Doing That Which You Don’t Want
Altruistic duty can bring better rewards than cocktail parties…..in the long run.
“Blogger’s Block” hit as I thought for something newly inspirational to write about. I had already written about female accomplishments, happiness, risk, entrepreneurial success, even how to network like a hottie. The only thing missing was a post on sex. But rather than write about sex, or perhaps entrepreneurial sex, I decided to write about something opposite—doing that which we don’t really want to do.
Most things I had written promoted the ego and pursuit of happiness. However chasing happiness often doesn’t lead us anywhere. Doing things that are counter to pleasure, things that we don’t really want to do, sometimes does.
Let me explain.
Last week a family member was in the hospital. Although I planned on doing the rounds, bringing the bouquets, acting as meals on (Honda Civic) wheels, I must admit that I felt flustered with the non-fun. How I would manage the visits with my series of party events? I felt that duty encroached upon my happiness. I couldn’t have been more wrong. Bringing in meals, laughing at nurses, and trying to promote cheer with my family was infinitely more rewarding (and fun) than the parties I had lined up. I found I enjoyed doing something for someone else much more than doing something for myself.
Perhaps it isn’t “She who has the most fun wins” but rather “She who gives the most doesn’t need to win.”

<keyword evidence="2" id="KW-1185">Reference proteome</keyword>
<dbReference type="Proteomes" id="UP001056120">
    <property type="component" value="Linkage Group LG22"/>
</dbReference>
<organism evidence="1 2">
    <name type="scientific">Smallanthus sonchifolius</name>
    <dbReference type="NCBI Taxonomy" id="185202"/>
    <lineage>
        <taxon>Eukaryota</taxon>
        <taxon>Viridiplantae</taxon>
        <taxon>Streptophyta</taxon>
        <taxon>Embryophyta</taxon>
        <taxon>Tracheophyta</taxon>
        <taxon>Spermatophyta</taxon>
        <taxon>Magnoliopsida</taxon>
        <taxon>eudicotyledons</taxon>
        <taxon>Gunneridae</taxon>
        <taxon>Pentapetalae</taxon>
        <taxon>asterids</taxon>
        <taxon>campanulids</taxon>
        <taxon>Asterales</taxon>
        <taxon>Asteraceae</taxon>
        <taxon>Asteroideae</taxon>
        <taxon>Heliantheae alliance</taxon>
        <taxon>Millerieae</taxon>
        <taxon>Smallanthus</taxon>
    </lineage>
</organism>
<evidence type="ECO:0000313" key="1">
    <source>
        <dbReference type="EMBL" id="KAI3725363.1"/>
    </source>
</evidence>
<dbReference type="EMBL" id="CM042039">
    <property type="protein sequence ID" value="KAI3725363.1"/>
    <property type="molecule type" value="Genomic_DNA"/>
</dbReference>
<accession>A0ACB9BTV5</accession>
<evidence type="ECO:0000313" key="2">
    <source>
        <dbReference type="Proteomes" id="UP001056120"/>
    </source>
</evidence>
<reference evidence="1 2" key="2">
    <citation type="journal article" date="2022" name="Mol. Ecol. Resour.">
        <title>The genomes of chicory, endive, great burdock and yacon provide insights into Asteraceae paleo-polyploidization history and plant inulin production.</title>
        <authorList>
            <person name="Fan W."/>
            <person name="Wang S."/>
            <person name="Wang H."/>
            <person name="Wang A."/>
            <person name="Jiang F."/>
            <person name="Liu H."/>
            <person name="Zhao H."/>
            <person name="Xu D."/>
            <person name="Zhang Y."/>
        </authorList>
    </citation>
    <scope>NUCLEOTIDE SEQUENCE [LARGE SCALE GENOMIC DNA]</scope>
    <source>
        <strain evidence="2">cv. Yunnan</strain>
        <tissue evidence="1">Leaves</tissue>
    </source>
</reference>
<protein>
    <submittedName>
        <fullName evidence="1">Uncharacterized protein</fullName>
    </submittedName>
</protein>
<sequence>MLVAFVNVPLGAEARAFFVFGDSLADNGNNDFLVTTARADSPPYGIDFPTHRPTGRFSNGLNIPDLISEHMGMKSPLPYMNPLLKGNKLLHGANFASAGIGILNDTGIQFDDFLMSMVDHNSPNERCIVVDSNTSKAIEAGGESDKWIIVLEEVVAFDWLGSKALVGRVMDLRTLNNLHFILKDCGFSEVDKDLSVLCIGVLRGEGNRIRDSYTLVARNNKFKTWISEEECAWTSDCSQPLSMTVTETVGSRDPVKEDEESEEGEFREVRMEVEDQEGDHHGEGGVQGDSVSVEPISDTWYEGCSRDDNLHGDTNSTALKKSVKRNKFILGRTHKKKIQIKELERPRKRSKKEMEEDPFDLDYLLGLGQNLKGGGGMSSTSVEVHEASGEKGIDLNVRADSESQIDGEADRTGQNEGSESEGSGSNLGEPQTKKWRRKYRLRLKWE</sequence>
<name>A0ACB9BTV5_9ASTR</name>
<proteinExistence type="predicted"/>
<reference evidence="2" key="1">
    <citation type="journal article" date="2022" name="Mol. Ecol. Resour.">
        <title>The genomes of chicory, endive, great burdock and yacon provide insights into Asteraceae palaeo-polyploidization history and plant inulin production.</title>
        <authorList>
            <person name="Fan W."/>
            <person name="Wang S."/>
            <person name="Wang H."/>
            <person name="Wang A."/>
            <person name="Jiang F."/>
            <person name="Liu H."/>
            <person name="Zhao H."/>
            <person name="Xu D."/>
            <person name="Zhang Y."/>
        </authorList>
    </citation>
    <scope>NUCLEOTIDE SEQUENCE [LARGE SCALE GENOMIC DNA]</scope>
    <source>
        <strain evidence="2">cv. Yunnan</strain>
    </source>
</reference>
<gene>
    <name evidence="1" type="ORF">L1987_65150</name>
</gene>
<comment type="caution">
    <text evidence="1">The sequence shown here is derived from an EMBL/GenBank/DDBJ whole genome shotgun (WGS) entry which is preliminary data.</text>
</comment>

According to the Wall Street Journal article, ‘Is Happiness Overrated?’ quick fix happiness such as a party or nice dinner is considered “hedonic well-being” and fleeting in the grand scheme of life. Less pleasurable day-to-day activities like volunteering or raising children may be the key. The article states, “…These pursuits give a sense of fulfillment, of being the best one can be, particularly in the long run.” The article quotes Carol Ryff, a director of the Institute on Aging at the University of Wisconsin, Madison. “Sometimes things that really matter most are not conducive to short-term happiness,” says.
Just like flossing. No one wants to floss….yet it’s paramount for long term gum health.
Anyone that has worked with troubled youth knows how you lament giving up your evenings of nice respectable dinners to get insulted, lied to, and trampled by preteen drama. I would always drag my feet going to the slotted session. However, something rewarding lasts long after it is over….a sense of community connection and well being. Somehow, you have made a difference. Or at least tried. Not only does that give you a longer buzz than a sip from a Champagne flute, it also doesn’t come with a hangover.
There isn’t anything wrong with trying to be happy. We just need more balance and less focus on ourselves. After all, according to Richard Ryan, professor of psychology, psychiatry and education at the University of Rochester, ‘people who primarily seek extrinsic rewards, such as money or status, often aren’t as happy.’
When we focus outside of our “hedonic well being” and on helping someone else (altruistic well being) we get much longer term rewards. Perhaps we just need to bring that nice dinner to a hospital!
“What we have done for ourselves alone dies with us; what we have done for others and the world remains and is immortal.”